Championship Drag Racing


Happy birthday, NHRA.com: 10 years of online coverage of our sport


07/26/2005

The way we were ...


From 2400 baud modems to six megabit high-speed cable connections, from 150 pages to hundreds of thousands, NHRA.com has come a long way in 10 years. NHRA Editorial Director Phil Burgess, along with Senior Editor Rob Geiger, former Webmaster Brent Friar, and video specialist Bob Frye recount some of their fond memories of the past 10 years and look to the road ahead. [More ...]

Ten years ago today, July 26, 1995, NHRA became the first major motorsports sanctioning body to have a presence on the Internet with the launch of NHRA Online. At the time, the World Wide Web was just beginning to be that and was a mere shadow of the global communications medium it is today.

Back then, the Internet boasted 25 million computer users around the globe; today, the number is estimated at 938 million.

The launching of NHRA into cyberspace was the result of the early prodding of a computer-science student at Bucknell University in Pennsylvania, who found an interested ear in National DRAGSTER Editor Phil Burgess.

Michael Beard was a Division 1 E.T. racer with an early interest in the Internet who saw the opportunity for NHRA to better reach its fans through the new technology. (Beard's memories of the early days)

With the tentative approval of then NHRA Vice President Neil Britt, the duo sketched the early elements of the site, which included news, event and television schedules, a track directory, national indexes, links to major sponsors that had websites (early pioneers included Goodyear, Valvoline, and DuPont), rules revisions, and contact information.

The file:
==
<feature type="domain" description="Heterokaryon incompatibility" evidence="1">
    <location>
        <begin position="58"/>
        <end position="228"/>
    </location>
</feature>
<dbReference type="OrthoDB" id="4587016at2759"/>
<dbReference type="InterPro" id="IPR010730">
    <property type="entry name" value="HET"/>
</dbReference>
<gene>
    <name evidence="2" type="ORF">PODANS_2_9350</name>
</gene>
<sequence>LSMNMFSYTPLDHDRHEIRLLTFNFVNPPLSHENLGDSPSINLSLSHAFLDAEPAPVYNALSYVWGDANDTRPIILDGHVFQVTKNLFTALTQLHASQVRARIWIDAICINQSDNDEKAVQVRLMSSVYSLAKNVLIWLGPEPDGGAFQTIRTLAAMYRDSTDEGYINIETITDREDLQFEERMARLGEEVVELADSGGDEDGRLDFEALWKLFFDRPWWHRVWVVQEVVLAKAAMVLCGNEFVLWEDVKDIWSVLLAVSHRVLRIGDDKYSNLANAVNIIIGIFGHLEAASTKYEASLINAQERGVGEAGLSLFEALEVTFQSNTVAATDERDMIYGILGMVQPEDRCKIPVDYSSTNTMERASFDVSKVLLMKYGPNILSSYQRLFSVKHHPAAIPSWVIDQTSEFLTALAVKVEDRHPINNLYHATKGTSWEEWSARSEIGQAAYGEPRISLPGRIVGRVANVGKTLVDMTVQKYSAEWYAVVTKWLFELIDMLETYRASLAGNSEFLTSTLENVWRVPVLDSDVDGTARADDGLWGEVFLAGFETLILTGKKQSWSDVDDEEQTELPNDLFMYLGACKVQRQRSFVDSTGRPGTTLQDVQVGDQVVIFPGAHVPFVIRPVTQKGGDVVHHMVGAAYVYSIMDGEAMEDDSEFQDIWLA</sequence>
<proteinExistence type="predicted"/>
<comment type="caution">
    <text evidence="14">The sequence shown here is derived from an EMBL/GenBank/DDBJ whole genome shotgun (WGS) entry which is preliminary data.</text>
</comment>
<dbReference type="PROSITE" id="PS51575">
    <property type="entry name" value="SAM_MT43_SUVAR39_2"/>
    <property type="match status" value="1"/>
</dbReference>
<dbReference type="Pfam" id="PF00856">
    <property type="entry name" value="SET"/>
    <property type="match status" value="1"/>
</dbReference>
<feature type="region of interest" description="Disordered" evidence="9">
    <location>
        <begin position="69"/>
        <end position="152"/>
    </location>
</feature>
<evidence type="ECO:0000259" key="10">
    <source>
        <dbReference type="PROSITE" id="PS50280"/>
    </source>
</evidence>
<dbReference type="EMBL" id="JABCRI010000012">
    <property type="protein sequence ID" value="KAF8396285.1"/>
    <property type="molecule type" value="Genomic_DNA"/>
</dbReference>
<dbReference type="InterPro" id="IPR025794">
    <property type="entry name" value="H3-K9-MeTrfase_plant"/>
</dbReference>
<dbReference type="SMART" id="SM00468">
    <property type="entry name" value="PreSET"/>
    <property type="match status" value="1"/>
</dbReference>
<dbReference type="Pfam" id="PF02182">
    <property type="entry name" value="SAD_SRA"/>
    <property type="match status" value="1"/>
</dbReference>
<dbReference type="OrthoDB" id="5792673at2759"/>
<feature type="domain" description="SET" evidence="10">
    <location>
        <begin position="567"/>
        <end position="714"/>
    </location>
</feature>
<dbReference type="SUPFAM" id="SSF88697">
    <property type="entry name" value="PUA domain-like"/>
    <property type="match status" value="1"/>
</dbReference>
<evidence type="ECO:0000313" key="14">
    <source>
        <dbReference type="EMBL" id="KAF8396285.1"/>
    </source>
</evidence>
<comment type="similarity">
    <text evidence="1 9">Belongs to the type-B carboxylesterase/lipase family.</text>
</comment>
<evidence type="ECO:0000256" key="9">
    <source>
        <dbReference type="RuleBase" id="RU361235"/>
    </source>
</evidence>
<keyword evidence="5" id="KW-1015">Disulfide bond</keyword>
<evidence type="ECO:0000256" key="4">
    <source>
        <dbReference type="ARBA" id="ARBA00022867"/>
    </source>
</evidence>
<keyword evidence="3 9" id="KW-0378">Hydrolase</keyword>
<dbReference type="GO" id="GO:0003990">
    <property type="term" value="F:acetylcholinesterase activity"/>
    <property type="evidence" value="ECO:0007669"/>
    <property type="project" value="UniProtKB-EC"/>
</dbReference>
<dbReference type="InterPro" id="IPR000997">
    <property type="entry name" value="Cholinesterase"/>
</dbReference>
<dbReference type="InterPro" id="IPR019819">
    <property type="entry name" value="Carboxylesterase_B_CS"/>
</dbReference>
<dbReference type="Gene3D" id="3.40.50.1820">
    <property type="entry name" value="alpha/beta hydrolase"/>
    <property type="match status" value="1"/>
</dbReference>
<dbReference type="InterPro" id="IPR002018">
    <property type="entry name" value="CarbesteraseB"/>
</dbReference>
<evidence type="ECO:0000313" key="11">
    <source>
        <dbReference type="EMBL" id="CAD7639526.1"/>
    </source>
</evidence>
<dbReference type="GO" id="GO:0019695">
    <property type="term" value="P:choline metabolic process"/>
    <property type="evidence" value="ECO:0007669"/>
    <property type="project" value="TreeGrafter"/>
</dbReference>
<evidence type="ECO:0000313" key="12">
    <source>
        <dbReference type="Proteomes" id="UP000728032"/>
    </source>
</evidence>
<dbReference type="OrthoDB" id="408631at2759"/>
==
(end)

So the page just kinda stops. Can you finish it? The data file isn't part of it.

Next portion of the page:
The initial launch comprised about 150 pages and included a preview of NHRA's weekly print publication, National DRAGSTER (including the text of selected stories), as well as a photo gallery of cars.

1995: Getting our feet wet
The site first went live on the Bucknell University web servers, where each student was allowed a small amount of space for personal use. Though Internet usage was still very light in those days (mostly by America Online members), response from the wired NHRA fans to the beta version of the site that summer was immediate and grateful.

"There weren't a lot of people who even had e-mail addresses back then," recalled Burgess, who still is actively involved with the website, which today comprises hundreds of thousands of pages. "I shared the URL with some friends I'd met in an online chat group on AOL, guys like Division 2 Super Street racers Bob Williams and Craig Ridenhour, and sought their input, and Michael used his friends in the DragNet mailing group. We got some great feedback."